The motions debated by the society have covered several controversial issues.[citation needed] In 2005, over 500 people attempted to gain access to a debate on abortion which was targeted by Youth Defence protesters and a debate on euthanasia was recorded for a documentary on the pro-euthanasia group Dignitas for the Canadian Discovery Channel.[citation needed]

Politicians such as David Ervine, Jeffrey Donaldson and John Hume have spoken in debates on Northern Ireland.[citation needed] In 2005, the then Minister for Justice, Michael McDowell unveiled proposals for reform of the legal profession at a society debate on the matter.[citation needed] The inaugural meeting of the 236th session, in 2006, was addressed by former President of Ireland Mary Robinson.[citation needed]

Competitive debating[edit]

Before the creation of a competitive debating structure, representatives of the society were invited to speak at similar societies internationally. As early as 1932 James Auchmuty and Garrett Gill travelled to Moorhead to speak at Minnesota State University.[27]

Irish President and UN Human Rights Commissioner Mary Robinson at the Hist, 2007

The society's best debaters compete nationally and internationally against other societies in competitions, most usually of the British Parliamentary debating style with the notable exception being the Irish Times public-speaking competition. Teams representing the society have won the overall team prize in the Irish Times Debating Competition more than any other institution.[citation needed]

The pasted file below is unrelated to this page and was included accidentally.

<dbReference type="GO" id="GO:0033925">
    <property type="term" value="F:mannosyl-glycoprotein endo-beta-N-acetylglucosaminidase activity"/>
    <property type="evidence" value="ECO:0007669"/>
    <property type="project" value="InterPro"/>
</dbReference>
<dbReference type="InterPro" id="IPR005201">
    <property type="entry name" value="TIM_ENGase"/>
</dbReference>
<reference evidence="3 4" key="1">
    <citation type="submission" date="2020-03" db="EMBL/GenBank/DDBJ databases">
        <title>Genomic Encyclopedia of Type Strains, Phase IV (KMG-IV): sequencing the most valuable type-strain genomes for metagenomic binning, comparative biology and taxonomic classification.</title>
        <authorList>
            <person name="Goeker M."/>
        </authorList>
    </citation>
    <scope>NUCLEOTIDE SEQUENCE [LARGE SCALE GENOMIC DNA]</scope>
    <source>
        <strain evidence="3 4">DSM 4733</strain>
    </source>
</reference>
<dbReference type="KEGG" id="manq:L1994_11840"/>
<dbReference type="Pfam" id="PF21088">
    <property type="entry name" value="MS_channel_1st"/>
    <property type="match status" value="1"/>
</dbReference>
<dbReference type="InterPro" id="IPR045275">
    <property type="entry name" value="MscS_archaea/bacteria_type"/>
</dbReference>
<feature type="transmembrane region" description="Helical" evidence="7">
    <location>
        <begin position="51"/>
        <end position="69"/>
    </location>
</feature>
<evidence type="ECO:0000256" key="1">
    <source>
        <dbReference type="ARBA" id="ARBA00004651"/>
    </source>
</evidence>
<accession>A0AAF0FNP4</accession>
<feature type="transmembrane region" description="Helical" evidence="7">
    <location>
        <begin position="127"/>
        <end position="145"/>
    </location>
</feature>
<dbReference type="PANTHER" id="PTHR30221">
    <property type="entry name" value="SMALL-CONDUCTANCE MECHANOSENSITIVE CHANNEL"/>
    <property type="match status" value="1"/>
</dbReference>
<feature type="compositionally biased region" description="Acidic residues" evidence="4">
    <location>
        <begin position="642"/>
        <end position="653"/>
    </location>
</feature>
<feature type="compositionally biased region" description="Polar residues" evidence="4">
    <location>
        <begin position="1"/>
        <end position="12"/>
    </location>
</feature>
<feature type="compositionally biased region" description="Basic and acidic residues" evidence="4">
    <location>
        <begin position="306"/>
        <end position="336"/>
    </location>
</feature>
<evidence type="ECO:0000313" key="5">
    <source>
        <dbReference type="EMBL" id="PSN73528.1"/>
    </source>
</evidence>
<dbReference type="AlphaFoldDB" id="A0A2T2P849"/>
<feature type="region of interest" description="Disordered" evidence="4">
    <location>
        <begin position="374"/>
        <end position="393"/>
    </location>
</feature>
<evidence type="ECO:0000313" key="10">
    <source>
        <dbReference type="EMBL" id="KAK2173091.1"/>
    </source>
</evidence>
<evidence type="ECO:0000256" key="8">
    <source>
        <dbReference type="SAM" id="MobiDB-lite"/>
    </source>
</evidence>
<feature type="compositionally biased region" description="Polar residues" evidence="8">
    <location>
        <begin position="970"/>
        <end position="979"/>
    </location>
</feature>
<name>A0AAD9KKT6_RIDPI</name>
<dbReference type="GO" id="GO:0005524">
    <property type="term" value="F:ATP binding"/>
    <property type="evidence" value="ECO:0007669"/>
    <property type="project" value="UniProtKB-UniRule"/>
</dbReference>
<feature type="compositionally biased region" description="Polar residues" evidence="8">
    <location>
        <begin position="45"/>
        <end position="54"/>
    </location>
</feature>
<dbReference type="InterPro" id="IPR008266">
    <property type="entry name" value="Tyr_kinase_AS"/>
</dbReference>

It has also competed internationally, competing at foreign Inter-Varsities and at both the World Universities Debating Championship and European Universities Debating Championships (EUDC) - the society having hosted the former in 1992.[citation needed] As of 2021, the society held the European record for most wins at a single European Championships, a record set following the performance of two speakers in the 2021 championships in Madrid.[28] In the 2023 edition of EUDC, a Hist team reached the grand final and became the first entirely female team from any Irish university to do so in over a decade (with the previous all female team having been a Hist team in 2011).[29]

The society hosts the Trinity Women's Open, the Robert Emmett Invitational Summer Open, and the Dean Swift Intervarsity (Trinity IV), the largest Irish Inter-varsity each year. The society also fosters development and competition within Trinity College, running workshops and internal competitions: including its Rosaleen Mills Maiden Speaker Competition, the Wolfe Tone's's Public Speaking Competition, Mary Harney Women and Gender Minorities Competition, and Henry Grattan's Historical Motion Competition.[citation needed]